1. Ask students to consider the fictional and factual American dream stories they have studied so far (including the personal stories they have gathered on their own through their interviews).
2. Facilitate a class discussion in which students recap their understandings of the American dream:
- characteristics of people who work toward the American dream
- paths toward achieving the American dream
- obstacles people face when working toward the American dream
- emotions people experience when working toward the American dream
- does everyone who aspires to achieve the American dream achieve it and what happens when it doesn't work out?
3. Distribute copies of the Character Sketch Guide
(PDF) handout. Ask students to use it to begin to think of a new, fictional American-dream-seeking character of their own.
4. Tell them they will each eventually write a monologue for this character. Discuss the term "monologue": a character speaking alone in front of an audience. Provide audio/visual and textual examples.
5. Before they begin writing their monologues, facilitate a group discussion, asking students to compare the ways the authors created their characters in the text and the way the characters were portrayed in the AMERICAN DREAM segments.
6. Then talk to students about writing dramatic pieces.
As you write the monologue, consider the setting in which the character is located -- laying on his bed, sitting on the beach, running down the street.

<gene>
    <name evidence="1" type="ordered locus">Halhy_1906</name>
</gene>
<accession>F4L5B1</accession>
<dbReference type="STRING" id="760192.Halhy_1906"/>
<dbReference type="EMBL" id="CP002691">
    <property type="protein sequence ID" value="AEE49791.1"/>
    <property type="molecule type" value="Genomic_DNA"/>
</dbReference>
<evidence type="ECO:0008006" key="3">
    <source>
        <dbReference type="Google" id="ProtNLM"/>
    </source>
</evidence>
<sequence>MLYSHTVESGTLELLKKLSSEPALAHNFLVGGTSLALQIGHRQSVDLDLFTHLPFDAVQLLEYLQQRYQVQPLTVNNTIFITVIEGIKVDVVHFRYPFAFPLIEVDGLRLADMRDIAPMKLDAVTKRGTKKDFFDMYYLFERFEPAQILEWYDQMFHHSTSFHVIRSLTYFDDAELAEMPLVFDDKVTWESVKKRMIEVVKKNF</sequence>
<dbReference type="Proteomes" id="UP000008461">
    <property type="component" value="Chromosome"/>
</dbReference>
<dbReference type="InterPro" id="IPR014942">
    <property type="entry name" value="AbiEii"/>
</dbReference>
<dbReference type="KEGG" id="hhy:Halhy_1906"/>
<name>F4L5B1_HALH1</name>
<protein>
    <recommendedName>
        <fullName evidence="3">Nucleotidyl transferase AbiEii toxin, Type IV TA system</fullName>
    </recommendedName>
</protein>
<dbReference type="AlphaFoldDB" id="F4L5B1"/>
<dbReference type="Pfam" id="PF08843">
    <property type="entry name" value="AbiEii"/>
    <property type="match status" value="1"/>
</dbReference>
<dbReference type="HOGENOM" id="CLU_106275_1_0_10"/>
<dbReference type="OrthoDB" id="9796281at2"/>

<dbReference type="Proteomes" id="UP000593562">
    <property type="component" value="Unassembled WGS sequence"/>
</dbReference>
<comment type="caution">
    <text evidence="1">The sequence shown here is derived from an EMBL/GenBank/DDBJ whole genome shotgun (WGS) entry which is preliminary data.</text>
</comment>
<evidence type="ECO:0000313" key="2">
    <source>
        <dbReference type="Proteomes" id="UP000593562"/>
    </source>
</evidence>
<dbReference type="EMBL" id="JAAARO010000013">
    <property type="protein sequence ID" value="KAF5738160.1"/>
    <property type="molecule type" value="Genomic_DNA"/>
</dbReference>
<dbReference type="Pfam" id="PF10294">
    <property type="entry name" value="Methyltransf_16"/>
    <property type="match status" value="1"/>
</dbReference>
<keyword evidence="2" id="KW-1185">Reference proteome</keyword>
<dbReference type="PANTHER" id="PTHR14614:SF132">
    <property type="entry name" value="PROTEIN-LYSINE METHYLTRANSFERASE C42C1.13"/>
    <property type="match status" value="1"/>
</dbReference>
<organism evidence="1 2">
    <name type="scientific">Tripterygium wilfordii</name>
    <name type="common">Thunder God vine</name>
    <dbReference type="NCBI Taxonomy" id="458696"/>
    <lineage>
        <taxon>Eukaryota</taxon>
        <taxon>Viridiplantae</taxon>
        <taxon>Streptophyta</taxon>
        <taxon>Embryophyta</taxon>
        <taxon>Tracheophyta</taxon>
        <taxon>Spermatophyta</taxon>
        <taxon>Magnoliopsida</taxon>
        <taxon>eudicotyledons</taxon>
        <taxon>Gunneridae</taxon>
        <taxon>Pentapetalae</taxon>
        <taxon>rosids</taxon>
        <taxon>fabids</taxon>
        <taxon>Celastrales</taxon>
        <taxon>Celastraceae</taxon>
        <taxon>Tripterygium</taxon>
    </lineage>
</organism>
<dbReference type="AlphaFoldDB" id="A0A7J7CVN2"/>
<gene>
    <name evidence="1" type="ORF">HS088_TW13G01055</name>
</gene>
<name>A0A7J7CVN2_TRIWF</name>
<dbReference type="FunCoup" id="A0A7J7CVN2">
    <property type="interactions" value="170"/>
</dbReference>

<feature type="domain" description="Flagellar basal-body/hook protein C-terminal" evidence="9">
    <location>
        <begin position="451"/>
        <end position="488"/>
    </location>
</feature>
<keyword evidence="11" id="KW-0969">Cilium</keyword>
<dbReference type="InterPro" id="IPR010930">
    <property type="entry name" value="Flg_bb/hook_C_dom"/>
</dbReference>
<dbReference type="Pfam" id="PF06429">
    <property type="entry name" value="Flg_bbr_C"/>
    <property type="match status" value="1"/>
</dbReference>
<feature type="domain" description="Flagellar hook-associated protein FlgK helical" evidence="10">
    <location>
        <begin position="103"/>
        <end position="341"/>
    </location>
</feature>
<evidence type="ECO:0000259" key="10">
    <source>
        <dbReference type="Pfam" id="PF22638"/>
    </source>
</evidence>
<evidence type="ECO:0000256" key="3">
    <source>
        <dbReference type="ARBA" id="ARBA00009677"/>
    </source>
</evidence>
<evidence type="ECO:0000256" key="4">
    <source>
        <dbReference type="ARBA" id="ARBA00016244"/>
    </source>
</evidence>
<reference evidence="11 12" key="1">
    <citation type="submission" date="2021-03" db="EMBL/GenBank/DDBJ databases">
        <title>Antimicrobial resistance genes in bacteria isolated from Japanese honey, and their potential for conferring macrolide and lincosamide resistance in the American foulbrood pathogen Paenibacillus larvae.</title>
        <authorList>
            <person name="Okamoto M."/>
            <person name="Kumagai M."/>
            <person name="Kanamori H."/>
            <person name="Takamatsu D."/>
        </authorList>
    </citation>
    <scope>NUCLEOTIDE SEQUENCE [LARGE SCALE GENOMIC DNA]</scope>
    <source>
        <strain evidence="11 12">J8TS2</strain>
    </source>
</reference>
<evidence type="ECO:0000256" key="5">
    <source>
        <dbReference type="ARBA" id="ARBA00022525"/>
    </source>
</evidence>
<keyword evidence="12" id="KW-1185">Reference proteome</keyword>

Consider the audience to whom the character is speaking. This is important and will help set the tone, the language used, the emotions expressed.
Characters often speak in different vernaculars. It's okay for monologues to not be written in "correct English," if it's the way a person would really speak.
In a monologue, a character should change or develop in some way. We should see emotional shifts.
Characters can be given something to do while they are reciting a monologue. Does your character twirl her hair, sigh, look up at the stars? Build that into your monologue -- set it off in italics and parentheses.
Have the students perform their monologues in class. During each presentation, three peers will complete the American Dream Monologue Summary
Math: Since immigrants often come to the United States to work toward the American dream, conduct a survey of your school to see where your classmates or their ancestors are from. Figure out the percentages and organize the data in a pie chart. Do you see any patterns?
Science: Research inventions that were made by scientists pursuing the American dream (Ben Franklin and the stove/oven, etc.).
- Perform monologues for a group of 8th graders.
- Pen pal with kids who are part of an ESL program.
- Invite a guest speaker from the community who feels he or she has achieved the American dream to the classroom to discuss with the students his or her personal journey.
Washington State University American Literature
Various resources regarding American novels, including a time line and author list.
Electronic Texts for the Study of American Culture
A selection of texts by American authors available online.
The Society for the Study of American Women Authors
Information about American women authors, primarily from the 19th century.
About the Author:
After working in educational media production for more than 10 years, Elizabeth de La Garza Vargas went back to school and received an M.S.Ed. from Bank Street College of Education. Her studies focused on adolescent development and the teaching of English/Language Arts and Social Studies. Currently, Elizabeth works in New York City as a freelance writer and educator for institutions including the Smithsonian's National Museum of the American Indian, The Brooklyn Museum, El Museo del Barrio, and the New York Botanical Garden.